The Beautiful Versatility of Hyperlinks

You undoubtedly used a hyperlink to get to this post. You’re so used to them that the instinct to click or tap on blue, underlined text can probably drive you to distraction.

Students work the same way, living in a world saturated with interconnected documents that have been created to lead readers from one resource to another, in a chain of citation, explanation, and elaboration that has been growing exponentially for the past 25 years. Students know about hyperlinks; we don’t need to teach them how to use them. But do our students know how to create hyperlinks and how ubiquitous hyperlinking tools are? Do they know when it’s appropriate to create them, and what effect they can have on a piece of writing?

From my experiences teaching high-school and college writing classes, I’ve found that students don’t often think to add hyperlinks to their documents created for class because most of their assignments have been designed with print-centric expectations. They create documents designed for an 8½ × 11-inch page, double-spaced (a convention adopted to make room for proofreaders’ marks (remember those?), and with an MLA-standard list of Works Cited at the end. (Who, besides the teacher, ever reads lists of citations, anyway? I now believe many teachers use them as little more than a schadenfreude-generating device.) Their work looks the same as work created centuries ago on typewriters. Except now, that work is created on an expensive, powerful typewriter that is connected to millions of other expensive, powerful typewriters all around the world. Even so, student work is typically designed for paper, even if it’s created, submitted, scored, and revised electronically.

Because so many of our documents spend so much of their lives as digital files, we should take advantage of digital opportunities and let go of our paper-derived standards or limitations. One of the simplest and most flexible tools for moving away from a paper-based mindset is by adding hyperlinks. Most any text-editing program supports the addition of hyperlinks, including Word, the world’s most commonly used word processor. All other major word-processing programs and online publication systems support hyperlink creation. Here’s how to do it in Pages, OpenOffice Writer, WordPress, and Blogger. Once a student learns how and why to make hyperlinks in one environment, transferring that practice into another is trivial. The icon is even nearly universal.

Hyperlinks could be integrated into students’ essay-writing process in several ways.

  • Elaboration — Students could show audience awareness by linking concepts potentially unfamiliar to their audience to sources of background information.

  • Corroboration — Rather than being tempted to plagiarize from other sources, students could foreground the ideas of other authors by linking to source material that supports their own ideas or providing links to complete sources when they quote excerpts.

  • Refutation — Students love pointing out when someone on the Internet is wrong. They could highlight the exigence of their writing by pointing out the source with which they disagree. Not only does that give students an opportunity to connect their work with the world around them; it also shows how writing can be a response to a real situation, rather than an arbitrary in-class scenario.

  • Citation — Perhaps the most relevant use of hyperlinks in student writing comes from their Works Cited lists. Students prefer the convenience and simplicity of online sources, so why not encourage their responsible use by having students provide well-documented links to their original sources within their Works Cited lists? Even better, students could make the parenthetical citations within their documents link to the relevant entry in the Works Cited list, which itself could link to the external source.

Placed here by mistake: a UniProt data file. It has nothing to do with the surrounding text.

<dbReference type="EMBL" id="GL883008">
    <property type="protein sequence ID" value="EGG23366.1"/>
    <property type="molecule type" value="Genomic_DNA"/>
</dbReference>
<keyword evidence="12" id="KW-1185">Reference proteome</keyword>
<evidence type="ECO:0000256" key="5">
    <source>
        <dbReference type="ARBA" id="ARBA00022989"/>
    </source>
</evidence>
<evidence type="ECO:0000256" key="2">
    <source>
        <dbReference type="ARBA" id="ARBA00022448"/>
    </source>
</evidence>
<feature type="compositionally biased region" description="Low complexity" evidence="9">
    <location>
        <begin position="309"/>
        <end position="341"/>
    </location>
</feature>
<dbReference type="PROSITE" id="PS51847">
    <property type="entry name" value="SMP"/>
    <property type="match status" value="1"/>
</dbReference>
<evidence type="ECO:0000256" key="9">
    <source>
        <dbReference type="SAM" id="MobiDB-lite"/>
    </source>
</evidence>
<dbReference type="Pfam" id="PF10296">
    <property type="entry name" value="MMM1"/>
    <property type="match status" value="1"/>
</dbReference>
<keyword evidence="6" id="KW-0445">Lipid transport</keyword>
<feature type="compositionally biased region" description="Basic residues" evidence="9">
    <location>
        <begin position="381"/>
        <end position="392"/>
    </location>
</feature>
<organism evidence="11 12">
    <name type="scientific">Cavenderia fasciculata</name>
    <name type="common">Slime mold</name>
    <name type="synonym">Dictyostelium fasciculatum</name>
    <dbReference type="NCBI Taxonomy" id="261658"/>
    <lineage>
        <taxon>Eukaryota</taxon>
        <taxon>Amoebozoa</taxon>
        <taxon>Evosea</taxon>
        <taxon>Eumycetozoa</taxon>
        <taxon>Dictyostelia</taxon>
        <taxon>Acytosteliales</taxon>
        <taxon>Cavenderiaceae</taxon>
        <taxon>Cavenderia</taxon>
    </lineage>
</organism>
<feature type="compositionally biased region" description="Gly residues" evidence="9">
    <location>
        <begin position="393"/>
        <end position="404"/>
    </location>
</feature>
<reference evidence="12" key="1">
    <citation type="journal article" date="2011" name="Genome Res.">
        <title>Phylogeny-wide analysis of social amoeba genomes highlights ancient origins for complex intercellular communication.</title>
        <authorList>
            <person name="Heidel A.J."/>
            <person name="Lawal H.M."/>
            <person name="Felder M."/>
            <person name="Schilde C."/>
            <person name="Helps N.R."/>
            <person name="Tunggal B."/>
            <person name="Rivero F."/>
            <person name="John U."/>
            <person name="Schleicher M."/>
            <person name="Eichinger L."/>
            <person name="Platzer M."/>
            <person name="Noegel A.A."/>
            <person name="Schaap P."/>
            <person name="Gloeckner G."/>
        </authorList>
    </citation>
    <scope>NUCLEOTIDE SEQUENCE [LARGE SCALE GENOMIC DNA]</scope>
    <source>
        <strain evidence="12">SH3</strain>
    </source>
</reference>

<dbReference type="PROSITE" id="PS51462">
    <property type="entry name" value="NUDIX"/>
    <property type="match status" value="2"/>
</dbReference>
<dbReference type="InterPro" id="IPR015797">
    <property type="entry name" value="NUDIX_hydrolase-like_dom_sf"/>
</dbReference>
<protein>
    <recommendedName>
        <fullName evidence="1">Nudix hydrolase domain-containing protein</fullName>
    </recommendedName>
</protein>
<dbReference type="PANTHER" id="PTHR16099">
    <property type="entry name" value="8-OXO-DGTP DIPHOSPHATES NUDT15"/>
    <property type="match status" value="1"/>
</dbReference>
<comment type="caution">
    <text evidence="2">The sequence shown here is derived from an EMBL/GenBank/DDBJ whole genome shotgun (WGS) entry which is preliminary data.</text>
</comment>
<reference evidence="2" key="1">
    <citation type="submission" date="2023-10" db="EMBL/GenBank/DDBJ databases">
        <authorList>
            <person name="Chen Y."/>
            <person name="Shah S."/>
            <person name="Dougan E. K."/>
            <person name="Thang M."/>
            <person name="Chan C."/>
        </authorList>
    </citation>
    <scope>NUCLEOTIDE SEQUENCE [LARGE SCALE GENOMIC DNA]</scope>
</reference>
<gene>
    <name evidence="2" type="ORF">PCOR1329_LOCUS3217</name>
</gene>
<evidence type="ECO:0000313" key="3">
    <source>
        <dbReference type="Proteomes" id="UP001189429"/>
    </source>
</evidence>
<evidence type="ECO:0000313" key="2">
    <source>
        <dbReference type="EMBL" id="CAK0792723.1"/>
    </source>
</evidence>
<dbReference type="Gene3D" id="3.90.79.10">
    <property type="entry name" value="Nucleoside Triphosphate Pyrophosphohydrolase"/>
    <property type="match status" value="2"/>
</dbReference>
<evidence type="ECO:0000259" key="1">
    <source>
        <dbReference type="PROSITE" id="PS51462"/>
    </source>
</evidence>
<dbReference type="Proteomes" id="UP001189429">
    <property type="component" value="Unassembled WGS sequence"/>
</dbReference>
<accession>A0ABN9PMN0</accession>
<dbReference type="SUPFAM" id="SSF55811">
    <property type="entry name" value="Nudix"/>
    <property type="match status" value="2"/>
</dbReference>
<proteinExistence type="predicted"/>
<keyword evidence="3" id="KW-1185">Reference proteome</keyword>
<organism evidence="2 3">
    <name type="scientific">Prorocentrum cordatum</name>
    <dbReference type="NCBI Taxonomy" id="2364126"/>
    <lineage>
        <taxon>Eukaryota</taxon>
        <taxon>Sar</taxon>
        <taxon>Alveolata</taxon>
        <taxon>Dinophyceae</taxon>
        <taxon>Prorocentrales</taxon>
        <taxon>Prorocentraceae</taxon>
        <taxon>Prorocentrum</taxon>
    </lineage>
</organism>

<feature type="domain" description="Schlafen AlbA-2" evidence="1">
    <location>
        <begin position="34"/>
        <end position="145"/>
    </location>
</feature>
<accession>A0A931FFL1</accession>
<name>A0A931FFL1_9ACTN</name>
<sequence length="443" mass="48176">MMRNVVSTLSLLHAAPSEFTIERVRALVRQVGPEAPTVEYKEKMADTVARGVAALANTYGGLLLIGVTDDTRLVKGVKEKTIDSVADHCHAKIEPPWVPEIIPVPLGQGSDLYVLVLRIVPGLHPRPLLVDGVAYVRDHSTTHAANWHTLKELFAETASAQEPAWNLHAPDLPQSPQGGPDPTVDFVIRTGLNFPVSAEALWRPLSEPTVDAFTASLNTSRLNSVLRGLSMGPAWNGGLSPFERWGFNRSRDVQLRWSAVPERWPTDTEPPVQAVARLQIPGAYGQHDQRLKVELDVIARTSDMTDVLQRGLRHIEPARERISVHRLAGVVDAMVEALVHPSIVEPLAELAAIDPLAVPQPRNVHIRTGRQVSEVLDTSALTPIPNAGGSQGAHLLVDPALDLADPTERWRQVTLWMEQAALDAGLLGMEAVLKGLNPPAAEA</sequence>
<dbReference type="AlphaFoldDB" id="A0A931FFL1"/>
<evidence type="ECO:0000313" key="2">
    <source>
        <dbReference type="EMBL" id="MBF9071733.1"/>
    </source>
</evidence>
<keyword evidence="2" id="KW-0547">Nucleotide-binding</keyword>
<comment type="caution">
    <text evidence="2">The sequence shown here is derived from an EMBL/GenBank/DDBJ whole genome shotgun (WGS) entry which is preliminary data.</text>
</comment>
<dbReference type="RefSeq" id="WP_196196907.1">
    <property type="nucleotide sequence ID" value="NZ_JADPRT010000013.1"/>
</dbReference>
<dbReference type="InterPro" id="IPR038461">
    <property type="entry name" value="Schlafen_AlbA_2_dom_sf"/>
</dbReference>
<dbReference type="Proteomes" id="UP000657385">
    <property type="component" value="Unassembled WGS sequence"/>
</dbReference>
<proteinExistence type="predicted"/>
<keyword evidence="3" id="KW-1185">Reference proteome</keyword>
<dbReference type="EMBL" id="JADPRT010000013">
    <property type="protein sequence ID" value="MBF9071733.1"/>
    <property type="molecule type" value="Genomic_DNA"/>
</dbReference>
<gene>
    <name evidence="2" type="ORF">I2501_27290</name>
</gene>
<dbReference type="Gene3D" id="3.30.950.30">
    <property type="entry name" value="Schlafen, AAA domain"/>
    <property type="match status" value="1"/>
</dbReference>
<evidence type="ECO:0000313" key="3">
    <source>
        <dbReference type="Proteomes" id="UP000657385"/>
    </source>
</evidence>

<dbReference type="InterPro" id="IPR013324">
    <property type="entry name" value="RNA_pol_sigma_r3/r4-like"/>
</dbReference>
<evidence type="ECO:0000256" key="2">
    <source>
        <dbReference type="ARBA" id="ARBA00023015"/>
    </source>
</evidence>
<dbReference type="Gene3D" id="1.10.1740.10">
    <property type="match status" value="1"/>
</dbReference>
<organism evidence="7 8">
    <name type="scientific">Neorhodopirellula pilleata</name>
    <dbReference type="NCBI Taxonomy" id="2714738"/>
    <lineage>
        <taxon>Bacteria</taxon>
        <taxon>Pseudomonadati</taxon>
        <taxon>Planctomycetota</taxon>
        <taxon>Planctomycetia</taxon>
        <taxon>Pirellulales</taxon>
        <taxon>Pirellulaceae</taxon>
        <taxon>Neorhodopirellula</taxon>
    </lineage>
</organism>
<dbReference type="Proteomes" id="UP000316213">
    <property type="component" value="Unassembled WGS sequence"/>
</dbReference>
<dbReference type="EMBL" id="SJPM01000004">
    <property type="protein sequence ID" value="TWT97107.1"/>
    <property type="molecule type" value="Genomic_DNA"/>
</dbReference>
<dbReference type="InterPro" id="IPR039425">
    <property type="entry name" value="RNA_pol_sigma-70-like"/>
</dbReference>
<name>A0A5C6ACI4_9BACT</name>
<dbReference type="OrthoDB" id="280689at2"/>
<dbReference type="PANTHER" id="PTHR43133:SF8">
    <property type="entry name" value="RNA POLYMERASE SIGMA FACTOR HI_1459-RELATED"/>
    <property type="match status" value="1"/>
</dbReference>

• Conversation — With a little extra collaboration, students could have their documents refer to one another’s writing, engaging other authors in direct conversation, using peers as sources for their discussions. This use requires that student work be accessible online, so it’s likely only to work within environments like Google Drive, but if students cite one another in their own writing, they would add credibility and purpose to one another’s texts.

Our world is saturated with interconnected documents. It’s time we show our students how to be a part of that world and create documents that refer to one another. If we show students that even their standard word processor can create interconnected documents, they could apply that practice to their future writing scenarios, expecting their own documents to spread beyond the digital page.

Asynchronous Improvisation

When I was a grad student teaching creative writing I used to walk a mile-and-a-half to class. My walk was valuable time for me to think about my lesson plan, and to tune in—in that psychic way that teachers have—to how the day felt, and whether changes should be made to the plan. Even before I saw my students, I often revised my approach to the day’s subject matter. On a nice day, we might go outside. On one particular day, we played hopscotch and recounted stories from our childhoods. On another, I dared them to do something unexpected (even to them) for the hour.

When I first began to teach online, I bemoaned the loss of the spontaneity of the classroom. Online, I thought, I would never again enjoy the quick report of shots fired in dialogue across desks, in circles of chairs. The LMS, as I knew it, provided no opportunities to decide in the moment to take my class outside, to play hopscotch, to be daring. Courageous teaching took place in and outside of the on-ground classroom; and I worried that online learning would not look like learning at all.